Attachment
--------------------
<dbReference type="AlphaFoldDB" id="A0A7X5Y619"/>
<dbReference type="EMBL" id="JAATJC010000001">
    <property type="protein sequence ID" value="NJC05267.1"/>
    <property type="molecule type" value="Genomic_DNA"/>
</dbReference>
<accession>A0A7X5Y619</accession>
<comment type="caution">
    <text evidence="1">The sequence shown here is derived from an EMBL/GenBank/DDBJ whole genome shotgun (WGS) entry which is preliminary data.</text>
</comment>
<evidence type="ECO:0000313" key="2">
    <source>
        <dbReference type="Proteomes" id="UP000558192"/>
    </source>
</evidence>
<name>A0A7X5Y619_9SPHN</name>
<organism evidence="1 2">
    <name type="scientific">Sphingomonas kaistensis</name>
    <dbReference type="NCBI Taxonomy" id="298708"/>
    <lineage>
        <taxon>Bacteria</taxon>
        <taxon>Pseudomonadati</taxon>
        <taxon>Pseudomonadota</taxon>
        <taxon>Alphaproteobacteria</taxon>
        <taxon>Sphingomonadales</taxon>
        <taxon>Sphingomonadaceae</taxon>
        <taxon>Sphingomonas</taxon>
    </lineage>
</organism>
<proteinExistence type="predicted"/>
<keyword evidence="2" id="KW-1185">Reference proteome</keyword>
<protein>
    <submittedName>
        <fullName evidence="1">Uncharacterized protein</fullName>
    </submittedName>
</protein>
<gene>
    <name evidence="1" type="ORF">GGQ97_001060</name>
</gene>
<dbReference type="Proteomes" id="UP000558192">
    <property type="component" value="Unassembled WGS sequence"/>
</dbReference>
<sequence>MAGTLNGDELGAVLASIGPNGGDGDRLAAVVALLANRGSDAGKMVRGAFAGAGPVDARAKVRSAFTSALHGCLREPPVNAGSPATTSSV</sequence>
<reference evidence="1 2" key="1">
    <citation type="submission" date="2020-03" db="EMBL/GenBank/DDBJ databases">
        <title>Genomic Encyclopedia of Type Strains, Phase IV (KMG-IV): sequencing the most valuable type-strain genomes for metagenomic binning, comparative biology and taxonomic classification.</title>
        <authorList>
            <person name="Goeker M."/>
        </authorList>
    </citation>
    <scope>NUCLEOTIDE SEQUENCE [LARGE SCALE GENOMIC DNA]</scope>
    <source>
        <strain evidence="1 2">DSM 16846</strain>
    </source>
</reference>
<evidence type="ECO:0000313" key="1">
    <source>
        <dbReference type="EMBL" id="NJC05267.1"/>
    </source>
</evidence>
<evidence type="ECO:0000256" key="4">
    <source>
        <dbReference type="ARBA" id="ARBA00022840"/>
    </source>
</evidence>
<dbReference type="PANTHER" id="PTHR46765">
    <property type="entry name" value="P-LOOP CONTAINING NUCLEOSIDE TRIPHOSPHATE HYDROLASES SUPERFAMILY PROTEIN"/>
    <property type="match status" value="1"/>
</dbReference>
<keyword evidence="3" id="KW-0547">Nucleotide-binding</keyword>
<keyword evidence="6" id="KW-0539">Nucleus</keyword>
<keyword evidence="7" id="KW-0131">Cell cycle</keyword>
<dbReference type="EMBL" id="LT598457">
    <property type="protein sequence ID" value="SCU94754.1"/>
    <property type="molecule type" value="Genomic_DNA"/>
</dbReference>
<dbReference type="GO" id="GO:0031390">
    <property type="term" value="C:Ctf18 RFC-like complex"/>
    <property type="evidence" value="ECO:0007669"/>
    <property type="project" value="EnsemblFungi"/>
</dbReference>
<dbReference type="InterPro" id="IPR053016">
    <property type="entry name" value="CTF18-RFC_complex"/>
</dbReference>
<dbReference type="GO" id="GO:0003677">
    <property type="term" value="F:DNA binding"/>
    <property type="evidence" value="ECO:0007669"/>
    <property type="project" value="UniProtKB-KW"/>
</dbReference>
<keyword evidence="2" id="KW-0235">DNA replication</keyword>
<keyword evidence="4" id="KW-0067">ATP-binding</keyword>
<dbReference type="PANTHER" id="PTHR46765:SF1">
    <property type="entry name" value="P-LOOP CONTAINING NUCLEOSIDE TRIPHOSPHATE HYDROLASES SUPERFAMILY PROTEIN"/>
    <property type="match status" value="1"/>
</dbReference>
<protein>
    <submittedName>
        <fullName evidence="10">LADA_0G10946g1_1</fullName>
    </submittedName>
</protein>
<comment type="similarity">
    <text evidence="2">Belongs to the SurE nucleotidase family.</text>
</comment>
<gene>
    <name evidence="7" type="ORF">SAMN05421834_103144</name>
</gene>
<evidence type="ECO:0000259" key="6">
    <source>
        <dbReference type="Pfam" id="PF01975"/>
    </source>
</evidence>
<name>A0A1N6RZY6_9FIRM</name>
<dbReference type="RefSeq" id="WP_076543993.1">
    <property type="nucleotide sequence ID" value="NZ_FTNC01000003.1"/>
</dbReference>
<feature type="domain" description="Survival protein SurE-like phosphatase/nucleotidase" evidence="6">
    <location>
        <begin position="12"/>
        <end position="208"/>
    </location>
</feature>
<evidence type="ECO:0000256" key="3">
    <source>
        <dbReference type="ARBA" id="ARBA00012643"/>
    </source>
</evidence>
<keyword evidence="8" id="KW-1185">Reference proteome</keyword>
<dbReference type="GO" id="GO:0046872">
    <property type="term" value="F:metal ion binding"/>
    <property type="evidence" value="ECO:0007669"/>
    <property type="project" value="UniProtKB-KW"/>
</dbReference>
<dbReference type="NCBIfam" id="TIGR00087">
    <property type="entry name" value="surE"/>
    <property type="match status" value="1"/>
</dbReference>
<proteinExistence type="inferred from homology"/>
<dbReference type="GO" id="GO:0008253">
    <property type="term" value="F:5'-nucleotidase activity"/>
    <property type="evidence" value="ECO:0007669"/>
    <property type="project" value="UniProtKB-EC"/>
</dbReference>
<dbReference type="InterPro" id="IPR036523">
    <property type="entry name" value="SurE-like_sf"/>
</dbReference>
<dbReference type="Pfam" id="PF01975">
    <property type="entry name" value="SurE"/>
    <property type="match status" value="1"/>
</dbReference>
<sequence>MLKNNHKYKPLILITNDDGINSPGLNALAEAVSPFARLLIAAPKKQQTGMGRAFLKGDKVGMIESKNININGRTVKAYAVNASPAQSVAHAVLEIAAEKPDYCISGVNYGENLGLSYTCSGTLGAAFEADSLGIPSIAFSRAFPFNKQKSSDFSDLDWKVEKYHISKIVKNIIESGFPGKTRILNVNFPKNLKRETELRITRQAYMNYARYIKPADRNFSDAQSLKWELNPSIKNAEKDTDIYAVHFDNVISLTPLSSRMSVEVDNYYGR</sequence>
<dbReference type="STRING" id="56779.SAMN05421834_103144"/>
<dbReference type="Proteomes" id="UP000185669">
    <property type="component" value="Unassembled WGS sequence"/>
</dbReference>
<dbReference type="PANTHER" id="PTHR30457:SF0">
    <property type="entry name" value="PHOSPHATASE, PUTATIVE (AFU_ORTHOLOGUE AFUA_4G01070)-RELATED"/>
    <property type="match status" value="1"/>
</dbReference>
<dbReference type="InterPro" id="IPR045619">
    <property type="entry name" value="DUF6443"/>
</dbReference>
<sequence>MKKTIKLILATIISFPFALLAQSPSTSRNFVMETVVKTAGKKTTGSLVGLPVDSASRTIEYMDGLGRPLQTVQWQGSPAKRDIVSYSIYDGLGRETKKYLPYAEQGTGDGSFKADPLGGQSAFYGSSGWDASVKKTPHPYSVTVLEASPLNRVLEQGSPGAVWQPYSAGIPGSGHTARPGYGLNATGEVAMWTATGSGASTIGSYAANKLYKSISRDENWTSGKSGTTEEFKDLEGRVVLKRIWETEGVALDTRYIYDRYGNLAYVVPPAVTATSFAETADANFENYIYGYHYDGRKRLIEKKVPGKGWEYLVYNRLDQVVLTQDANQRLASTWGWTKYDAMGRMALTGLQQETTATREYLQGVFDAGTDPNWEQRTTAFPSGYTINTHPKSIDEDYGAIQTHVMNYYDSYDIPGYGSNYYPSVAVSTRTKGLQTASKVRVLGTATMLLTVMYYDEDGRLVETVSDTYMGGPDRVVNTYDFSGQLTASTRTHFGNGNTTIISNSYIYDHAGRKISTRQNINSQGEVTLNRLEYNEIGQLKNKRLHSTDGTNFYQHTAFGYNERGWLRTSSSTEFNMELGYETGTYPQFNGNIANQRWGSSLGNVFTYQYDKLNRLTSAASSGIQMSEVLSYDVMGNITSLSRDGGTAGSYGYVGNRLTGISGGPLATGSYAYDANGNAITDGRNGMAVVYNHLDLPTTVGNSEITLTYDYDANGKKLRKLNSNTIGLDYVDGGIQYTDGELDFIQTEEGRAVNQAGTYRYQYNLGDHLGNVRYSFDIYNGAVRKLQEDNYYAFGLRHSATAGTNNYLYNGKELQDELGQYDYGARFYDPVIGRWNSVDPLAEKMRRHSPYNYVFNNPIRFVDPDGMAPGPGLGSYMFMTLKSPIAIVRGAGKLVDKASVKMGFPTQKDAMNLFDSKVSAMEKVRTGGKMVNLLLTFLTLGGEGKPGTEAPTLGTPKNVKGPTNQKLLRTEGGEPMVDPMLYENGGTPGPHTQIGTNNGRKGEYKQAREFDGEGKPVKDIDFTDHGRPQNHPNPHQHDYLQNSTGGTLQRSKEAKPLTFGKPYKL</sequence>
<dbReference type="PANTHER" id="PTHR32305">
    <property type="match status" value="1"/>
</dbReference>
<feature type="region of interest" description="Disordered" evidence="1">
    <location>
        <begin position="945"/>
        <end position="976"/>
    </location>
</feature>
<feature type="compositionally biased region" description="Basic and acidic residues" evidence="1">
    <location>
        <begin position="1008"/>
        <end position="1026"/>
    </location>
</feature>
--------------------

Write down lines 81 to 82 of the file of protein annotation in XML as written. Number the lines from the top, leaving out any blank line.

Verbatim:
<dbReference type="InterPro" id="IPR053016">
    <property type="entry name" value="CTF18-RFC_complex"/>